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On celebrity death and loss

My first real memory associated with Prince does not involve listening to his music. First, I should point out that I am a child of the ’80s so Prince’s music (and Michael Jackson’s and Whitney Houston’s—both also gone from this earth) was playing in the background everywhere as I grew up. The kind of stuff that you recognize the moment it comes on the radio, that you know, even when you don’t KNOW. And I didn’t KNOW Prince until this particular moment.

It was 1987. I had moved to the United States from Colombia with my mom that year. We lived in upstate New York, in a small town called Watertown, where we knew exactly one family when we arrived. The dad, an American whose name I don’t remember, had worked with my mom in the past and was married to a Colombian woman. He had two children from a previous marriage. Both of them were blond and blue-eyed and looked to me exactly like what gringos were supposed to look like. The younger of the two was Dusty. He was 12, I think. Older than me (I was 9) but not so much older that he was too old to play with a 9-year-old girl who barely spoke his language. We got along fine for the short time we knew each other, though I bet he probably doesn’t remember me the way I remember him. His older sister was a teenager. I can’t remember her name. Or how old she was exactly. I have a single memory of her, but it’s a vivid one.

The memory is this: We are in their dad’s car, going I don’t know where. Dusty and I are in the back seat, and she’s in the front. I’m behind the driver’s seat, so I can see her face when she turns toward her dad. At one point, he asks about the music she is listening to on her Walkman and she turns and looks at him with the kind of surly look only teenagers are capable of and spits out, “PRINCE!”

I know that I had heard his music before that moment, but I didn’t KNOW who Prince was, what he was and what he gave to young people. At 9, I was too young to get it, but in retrospect, it’s easy to see why that memory—of all possible memories to have of the first friends I remember mom and I having in the United States—has stuck with me for almost 30 years. Prince, his music, his persona, his artistry—all of it is freeing. Listening to him makes you just want to let go in the best possible way.

I think of that memory now and I think of a girl asking to be left alone to listen to music that lets her be herself by herself. And I think, “Leave her alone, dude, it’s PRINCE.”


Some time later, while we were still in Watertown, Gary Shandling hosted the Grammys. He did so for several years in a row, and at one point, he told a joke about the accountants who tally the votes. The accountants were standing on stage smiling and awkward, and Gary Shandling says, “Accountants all over the country are saying right now, ‘Those guy are hot!'”

It still makes me laugh. He still makes me laugh. He’s also dead.

Celebrity deaths hit harder now because the ones dying now are ones I recognize, ones whose work I know and sparks a flood of memories and emotions. I remember the accountant joke, but what’s worse, I also remember laughing about the joke. And I remember how the laughter felt, which makes me remember being a child. I can still go back to the memory. I can still watch old episodes of The Gary Shandling Show or The Larry Sanders Show. I can still remember Gary Shandling bantering with David Duchovny at the Emmy Awards. I can still listen to Prince or David Bowie (or Whitney Houston or Michael Jackson). I can still watch Hans Gruber fall in slow motion on YouTube. I have every Harry Potter movie and could rematch every “ob-viously” Alan Rickman ever uttered until I wear the DVDs out. So in effect, I haven’t lost anything. They are all gone, but I didn’t lose anyone I knew personally. I still have them in my life in the same form the existed in before they died.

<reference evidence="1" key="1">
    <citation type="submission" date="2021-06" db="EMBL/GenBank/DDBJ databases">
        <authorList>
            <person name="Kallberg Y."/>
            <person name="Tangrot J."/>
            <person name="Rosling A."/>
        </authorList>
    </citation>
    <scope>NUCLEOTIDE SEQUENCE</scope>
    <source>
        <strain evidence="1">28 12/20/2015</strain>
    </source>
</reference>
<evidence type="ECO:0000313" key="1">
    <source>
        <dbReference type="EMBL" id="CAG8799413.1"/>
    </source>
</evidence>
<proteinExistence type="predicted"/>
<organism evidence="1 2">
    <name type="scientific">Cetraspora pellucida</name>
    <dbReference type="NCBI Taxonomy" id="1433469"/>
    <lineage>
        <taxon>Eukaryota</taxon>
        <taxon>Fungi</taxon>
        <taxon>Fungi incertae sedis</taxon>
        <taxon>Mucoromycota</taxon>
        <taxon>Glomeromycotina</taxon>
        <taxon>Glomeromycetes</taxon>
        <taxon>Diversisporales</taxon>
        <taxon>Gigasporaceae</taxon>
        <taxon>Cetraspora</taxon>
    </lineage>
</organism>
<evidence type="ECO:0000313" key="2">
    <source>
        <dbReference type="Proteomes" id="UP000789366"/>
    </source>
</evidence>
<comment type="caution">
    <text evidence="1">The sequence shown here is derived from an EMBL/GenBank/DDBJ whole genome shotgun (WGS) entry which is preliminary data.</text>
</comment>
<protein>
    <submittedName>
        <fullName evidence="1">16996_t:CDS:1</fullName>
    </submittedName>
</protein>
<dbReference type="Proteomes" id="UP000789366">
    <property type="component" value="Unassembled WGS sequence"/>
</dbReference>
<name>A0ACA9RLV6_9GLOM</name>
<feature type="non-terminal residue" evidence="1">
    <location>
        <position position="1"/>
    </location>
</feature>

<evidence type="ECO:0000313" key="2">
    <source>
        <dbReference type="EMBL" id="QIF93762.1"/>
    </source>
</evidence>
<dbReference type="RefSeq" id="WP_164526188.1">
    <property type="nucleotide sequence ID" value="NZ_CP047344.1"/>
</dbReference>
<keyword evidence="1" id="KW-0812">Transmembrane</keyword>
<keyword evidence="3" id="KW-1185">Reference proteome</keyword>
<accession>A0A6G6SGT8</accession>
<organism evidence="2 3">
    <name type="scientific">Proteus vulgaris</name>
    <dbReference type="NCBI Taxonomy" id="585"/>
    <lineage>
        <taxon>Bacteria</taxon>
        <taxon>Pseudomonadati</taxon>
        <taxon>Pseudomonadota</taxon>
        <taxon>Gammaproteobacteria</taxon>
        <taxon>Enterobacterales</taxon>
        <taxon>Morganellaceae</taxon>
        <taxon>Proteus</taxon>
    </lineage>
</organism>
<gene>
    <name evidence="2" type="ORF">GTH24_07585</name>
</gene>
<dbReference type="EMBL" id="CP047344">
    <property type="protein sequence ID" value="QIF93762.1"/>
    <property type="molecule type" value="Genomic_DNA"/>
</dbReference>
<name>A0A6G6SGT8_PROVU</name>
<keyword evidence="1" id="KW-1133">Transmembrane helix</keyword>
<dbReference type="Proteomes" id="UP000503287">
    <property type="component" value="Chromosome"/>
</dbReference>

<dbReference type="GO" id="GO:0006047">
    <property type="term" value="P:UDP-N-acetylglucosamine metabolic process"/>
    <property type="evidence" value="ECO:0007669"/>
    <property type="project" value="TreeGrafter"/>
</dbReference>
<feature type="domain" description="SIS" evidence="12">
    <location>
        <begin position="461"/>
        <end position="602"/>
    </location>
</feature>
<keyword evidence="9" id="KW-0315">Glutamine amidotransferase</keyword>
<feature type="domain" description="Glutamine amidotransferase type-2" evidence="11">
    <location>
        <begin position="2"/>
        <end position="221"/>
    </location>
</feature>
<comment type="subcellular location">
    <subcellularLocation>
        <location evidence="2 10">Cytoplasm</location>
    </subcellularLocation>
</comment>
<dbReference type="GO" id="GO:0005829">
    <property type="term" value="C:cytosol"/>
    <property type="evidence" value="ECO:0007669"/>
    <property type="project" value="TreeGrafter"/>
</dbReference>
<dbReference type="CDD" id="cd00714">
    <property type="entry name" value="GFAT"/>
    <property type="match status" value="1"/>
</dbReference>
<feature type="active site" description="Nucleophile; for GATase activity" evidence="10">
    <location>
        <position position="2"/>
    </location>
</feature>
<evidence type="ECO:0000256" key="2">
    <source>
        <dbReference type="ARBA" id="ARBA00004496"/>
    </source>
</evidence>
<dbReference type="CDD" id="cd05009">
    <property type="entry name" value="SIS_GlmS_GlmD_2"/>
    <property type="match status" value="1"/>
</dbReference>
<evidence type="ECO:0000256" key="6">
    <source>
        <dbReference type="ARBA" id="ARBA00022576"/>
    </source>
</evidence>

So why do their deaths make me sad? Because I don’t exist in the same form I existed in when they were alive. That’s what I’ve lost. The piece of me that they made a little bit more alive is only a memory now. All I have left is to be grateful that they made me laugh and dance and be a little bit more myself.


One thought on “On celebrity death and loss

  1. Sharon

    26 Apr on 2016 at 3:56 pm

    Very nice post! My first memory of Prince was coming across his film “Under the Cherry Moon” on cable TV. I think what first struck me was that the film was in black and white (and it wasn’t an “old movie” and only “old movies” are in black and white!) But I was also struck by the realization that he wasn’t a “white man”, but was having a romantic relationship with a white woman (who I now know was played by Kristin Scott Thomas). That was my first exposure, I think, to seeing an interracial couple. Also, I remember he wore “heels”, or at least not the type of shoes we would necessarily call “masculine”, and yet nothing seemed “strange” or “weird” by the fact that he wore such shoes. He came across as both comfortable and confident in who he was and what he wore, and while this was still a few years before puberty and adolescence hit, it was inspiring. I would later come to know him as the guy who supplied the music to the 1989 Batman soundtrack, the man who changed his name to a symbol (and then back to his name), and only years later, during my actual teen years in the ’90’s, learn about “Purple Rain” (and the song and the film) and “When the Doves Cry”. But my favorite song of his will always be “Kiss” for that one line “act your age mama, not your shoe size”. It’s such a “pro-women” song, pro body, pro age, pro confidence in yourself and taking pride in how you look, who you are, and not giving any fucks to what Society deems “beautiful” and “proper”.

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